Hiking trails have historical roots as places of transportation for people, goods, livestock, and wildlife with long-distance passages connecting villages and towns. Walking for leisure took place along garden paths or local forested trails. Recreational hiking grew dramatically in North America in the 20th century as leisure time increased post-war. A surge of outdoor recreationists coincided with the environmental movement of the 1960s and 1970s. People felt an attachment to the outdoors and hiking became a means to explore nature, increase fitness, and express individuality.
I have always enjoyed spending time outdoors, walking through nearby ravines and parks, or travelling to the badlands of Alberta or the Canadian Rocky Mountains for a hike. One of my most memorable hikes was a short trip along a popular backcountry trail – the Berg Lake Trail in Mount Robson Provincial Park. My friends and I spent a few hours hiking to Kinney Lake and back and were amazed by the changes in the landscape over a short distance. The trail took us through an old-growth cedar and hemlock forest, through patches of wildflowers, and eventually the beautiful glacier-fed Kinney Lake.
This trail has a special place in my memories as it is what really inspired my love for hiking and exploring the Alberta landscapes. I spent time taking in my surroundings, struck by the beauty of the area, and paying greater attention to the different types of wildlife within the landscape. I was already planning my next adventures before even returning to the trailhead.
Over the years I have spent more time in Kananaskis Country, an area very popular with locals from Canmore, Banff, and Calgary. It is now rare to hike a trail alone in Kananaskis, even during a weekday. The area draws interest from both seasoned and new hikers, but an increase in visitation does come with implications to the management of the environment. Kananaskis, as an easily-accessible and scenic hiking destination, inspires many to explore mountain trails and camp in the backcountry.
Many feel a connection with nature while exploring areas like Kananaskis Country. The development of place attachment occurs through meaning-making experiences in parks and protected areas. Hikers feel energized by nature as time spent away from busy urban lives allows for relaxation. These feelings may also inspire an environmental consciousness that motivates hikers to seek out information about environmental issues that impact the areas they love. Kananaskis Country is also important to wildlife like grizzly bears who require large protected areas as home ranges with minimal human disturbance. Increases in tourism, recreation, and development in Kananaskis Country will have implications for grizzlies and may also increase the chances of human-bear incidents along the trails.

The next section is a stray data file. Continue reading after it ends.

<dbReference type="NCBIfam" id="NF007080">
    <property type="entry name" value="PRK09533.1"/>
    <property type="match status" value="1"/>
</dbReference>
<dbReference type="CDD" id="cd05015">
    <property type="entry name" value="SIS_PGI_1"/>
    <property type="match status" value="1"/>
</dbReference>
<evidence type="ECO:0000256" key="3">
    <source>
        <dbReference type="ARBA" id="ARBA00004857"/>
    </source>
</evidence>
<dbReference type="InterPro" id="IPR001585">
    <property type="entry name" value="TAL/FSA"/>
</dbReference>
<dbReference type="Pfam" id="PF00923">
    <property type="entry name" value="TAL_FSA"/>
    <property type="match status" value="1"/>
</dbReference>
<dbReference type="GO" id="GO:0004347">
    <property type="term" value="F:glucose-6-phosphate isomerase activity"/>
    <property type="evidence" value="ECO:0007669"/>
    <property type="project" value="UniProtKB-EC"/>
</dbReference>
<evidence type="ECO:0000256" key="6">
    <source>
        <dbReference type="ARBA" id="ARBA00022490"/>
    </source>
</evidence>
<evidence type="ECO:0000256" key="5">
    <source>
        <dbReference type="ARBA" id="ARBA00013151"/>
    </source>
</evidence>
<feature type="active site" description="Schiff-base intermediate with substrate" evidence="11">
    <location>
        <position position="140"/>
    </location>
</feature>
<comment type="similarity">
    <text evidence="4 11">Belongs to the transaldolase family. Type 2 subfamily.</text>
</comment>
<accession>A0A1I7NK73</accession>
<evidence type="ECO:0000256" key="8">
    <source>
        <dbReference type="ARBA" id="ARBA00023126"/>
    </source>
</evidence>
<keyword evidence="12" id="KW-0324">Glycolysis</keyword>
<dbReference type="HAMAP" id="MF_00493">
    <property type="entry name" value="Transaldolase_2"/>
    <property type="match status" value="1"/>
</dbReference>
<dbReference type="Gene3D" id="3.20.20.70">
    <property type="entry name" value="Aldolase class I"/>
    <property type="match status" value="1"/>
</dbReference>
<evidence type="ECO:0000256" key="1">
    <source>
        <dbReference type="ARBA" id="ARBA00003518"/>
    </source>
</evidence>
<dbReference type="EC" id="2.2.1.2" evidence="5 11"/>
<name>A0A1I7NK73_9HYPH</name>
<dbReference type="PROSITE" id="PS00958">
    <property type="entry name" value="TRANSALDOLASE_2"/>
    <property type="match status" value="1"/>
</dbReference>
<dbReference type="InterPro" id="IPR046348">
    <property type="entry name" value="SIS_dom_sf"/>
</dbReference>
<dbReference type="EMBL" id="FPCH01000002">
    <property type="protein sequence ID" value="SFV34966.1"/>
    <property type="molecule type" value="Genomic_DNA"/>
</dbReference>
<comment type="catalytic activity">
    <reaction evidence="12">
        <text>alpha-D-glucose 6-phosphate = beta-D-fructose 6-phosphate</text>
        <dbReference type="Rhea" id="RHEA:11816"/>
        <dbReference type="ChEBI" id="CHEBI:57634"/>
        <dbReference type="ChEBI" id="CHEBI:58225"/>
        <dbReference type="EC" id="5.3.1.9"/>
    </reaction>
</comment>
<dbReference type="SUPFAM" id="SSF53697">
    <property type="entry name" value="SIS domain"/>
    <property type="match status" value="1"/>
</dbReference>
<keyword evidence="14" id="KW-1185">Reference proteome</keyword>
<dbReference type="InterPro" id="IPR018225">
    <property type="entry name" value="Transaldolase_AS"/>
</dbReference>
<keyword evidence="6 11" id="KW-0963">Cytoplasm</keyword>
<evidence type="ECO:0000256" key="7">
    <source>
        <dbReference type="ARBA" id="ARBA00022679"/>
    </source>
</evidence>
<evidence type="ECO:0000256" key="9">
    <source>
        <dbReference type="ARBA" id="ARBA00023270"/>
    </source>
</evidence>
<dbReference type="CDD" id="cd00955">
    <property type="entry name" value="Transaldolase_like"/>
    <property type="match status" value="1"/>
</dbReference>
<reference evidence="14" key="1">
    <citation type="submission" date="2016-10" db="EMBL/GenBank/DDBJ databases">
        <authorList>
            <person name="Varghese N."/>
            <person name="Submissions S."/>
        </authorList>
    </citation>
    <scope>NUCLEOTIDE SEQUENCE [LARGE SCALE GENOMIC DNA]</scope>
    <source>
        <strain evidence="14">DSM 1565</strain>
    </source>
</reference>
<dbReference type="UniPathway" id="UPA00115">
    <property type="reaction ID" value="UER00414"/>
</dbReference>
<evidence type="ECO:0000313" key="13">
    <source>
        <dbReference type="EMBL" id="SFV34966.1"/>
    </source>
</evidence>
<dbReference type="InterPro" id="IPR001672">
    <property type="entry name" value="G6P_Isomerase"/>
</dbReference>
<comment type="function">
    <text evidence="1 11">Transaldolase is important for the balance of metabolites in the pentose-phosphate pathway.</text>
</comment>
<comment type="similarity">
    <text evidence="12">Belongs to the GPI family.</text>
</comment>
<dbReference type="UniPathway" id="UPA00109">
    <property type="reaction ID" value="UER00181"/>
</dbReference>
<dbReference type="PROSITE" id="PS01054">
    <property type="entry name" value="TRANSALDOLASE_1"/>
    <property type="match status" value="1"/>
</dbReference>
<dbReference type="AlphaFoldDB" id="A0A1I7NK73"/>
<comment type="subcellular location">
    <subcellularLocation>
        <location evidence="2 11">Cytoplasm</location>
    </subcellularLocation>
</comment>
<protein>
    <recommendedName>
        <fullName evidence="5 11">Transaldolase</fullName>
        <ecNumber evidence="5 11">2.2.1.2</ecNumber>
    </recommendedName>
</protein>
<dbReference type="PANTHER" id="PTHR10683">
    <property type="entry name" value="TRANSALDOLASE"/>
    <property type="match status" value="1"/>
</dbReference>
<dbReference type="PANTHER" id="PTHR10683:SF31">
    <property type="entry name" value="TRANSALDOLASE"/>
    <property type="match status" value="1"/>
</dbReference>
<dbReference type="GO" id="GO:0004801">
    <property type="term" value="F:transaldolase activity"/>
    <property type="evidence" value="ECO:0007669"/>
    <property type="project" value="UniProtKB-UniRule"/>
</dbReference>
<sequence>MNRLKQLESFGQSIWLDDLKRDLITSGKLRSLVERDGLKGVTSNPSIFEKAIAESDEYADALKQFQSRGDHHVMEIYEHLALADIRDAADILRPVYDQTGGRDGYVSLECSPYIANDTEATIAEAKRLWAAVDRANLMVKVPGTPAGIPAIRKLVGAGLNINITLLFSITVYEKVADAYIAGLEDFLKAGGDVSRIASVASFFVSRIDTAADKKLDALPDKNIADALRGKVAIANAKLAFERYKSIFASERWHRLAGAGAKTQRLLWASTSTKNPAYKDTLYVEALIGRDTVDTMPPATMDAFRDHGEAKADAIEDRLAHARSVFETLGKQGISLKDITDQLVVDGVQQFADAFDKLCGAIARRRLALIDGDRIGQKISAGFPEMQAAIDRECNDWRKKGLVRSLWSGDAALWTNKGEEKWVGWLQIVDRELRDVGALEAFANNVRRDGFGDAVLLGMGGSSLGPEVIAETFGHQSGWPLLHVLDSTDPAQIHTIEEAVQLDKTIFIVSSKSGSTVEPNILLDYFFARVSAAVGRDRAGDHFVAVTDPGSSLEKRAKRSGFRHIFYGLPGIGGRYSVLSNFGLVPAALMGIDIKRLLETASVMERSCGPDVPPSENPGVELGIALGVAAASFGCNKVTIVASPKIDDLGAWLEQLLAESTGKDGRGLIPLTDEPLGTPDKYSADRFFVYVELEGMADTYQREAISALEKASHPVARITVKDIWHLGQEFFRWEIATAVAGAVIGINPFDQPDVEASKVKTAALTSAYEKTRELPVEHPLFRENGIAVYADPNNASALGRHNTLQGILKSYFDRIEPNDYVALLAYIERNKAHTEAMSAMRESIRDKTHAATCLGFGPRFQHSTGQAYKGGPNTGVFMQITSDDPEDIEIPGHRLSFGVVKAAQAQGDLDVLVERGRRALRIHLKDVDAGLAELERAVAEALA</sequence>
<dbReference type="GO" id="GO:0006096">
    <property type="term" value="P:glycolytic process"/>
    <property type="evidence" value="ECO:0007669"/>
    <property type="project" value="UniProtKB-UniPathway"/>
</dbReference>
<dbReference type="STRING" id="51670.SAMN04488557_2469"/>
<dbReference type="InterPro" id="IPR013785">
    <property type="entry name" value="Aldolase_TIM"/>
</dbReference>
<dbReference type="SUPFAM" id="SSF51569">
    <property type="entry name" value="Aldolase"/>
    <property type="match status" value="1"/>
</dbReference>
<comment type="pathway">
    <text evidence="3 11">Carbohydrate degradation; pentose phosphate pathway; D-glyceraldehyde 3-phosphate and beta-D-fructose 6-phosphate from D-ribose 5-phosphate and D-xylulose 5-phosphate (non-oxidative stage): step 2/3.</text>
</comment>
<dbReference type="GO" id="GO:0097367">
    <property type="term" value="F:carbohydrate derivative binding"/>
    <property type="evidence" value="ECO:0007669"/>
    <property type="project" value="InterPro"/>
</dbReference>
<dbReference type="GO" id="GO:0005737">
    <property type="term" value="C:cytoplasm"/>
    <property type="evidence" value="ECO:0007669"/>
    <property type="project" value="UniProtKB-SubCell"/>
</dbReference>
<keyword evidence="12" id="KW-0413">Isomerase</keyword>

Some of my more recent adventures have been in the beautiful coastal mountains of British Columbia. Here is one of my most memorable backcountry hikes, where I traversed over 50 kilometres in a few days, ascending and descending into four different valleys with remarkably diverse vegetation, as well as walking along the rim of an extinct volcano.
The final valley (not shown in pictures) leads through forested trails to end at a beautiful lake. The forest is buzzing with hummingbirds; I had never seen so many at once. We stopped for lunch at an old campsite and enjoyed the sounds of insects and hummingbirds. The trip back was exhausting, but there was lots to gaze upon again as we ascended and descended the ridges between the valleys.
It is difficult to express in words the enjoyment and peace that emerges from hiking. I feel relaxed, even while struggling to breathe, as I climb up towards a ridge. Inhaling the different smells and observing the sights wishing I could remember them perfectly later. Hiking offers a slower pace to take in one’s surroundings and develop an appreciation for our planet’s protected areas.
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Be sure to sign up for The National Hike for the Environment. It's a great way to help fund the urgent work of Sierra Club Canada Foundation, and it's fun and easy.
Ask 10 friends to sponsor you $10, pick a date to hike in October, and get out and take a hike for the environment! (And receive a great prize or two while you're at it.)
So go on. Get out there. Get a little mud on yer boots!